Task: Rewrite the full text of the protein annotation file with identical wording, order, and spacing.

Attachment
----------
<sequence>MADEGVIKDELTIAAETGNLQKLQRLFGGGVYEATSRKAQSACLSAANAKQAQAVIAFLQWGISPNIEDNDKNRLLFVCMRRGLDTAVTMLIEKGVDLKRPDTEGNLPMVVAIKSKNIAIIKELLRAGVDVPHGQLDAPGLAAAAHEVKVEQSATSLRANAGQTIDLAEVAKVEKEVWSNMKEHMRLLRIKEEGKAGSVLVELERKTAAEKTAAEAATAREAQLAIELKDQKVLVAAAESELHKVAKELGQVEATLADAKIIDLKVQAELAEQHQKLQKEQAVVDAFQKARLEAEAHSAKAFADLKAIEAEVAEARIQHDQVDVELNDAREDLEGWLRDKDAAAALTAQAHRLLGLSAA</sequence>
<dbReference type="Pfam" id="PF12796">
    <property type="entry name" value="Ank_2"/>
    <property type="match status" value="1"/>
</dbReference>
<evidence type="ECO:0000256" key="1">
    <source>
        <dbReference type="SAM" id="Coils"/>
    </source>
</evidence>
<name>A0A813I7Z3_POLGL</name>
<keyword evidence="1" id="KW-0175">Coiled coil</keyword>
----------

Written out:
<sequence>MADEGVIKDELTIAAETGNLQKLQRLFGGGVYEATSRKAQSACLSAANAKQAQAVIAFLQWGISPNIEDNDKNRLLFVCMRRGLDTAVTMLIEKGVDLKRPDTEGNLPMVVAIKSKNIAIIKELLRAGVDVPHGQLDAPGLAAAAHEVKVEQSATSLRANAGQTIDLAEVAKVEKEVWSNMKEHMRLLRIKEEGKAGSVLVELERKTAAEKTAAEAATAREAQLAIELKDQKVLVAAAESELHKVAKELGQVEATLADAKIIDLKVQAELAEQHQKLQKEQAVVDAFQKARLEAEAHSAKAFADLKAIEAEVAEARIQHDQVDVELNDAREDLEGWLRDKDAAAALTAQAHRLLGLSAA</sequence>
<dbReference type="Pfam" id="PF12796">
    <property type="entry name" value="Ank_2"/>
    <property type="match status" value="1"/>
</dbReference>
<evidence type="ECO:0000256" key="1">
    <source>
        <dbReference type="SAM" id="Coils"/>
    </source>
</evidence>
<name>A0A813I7Z3_POLGL</name>
<keyword evidence="1" id="KW-0175">Coiled coil</keyword>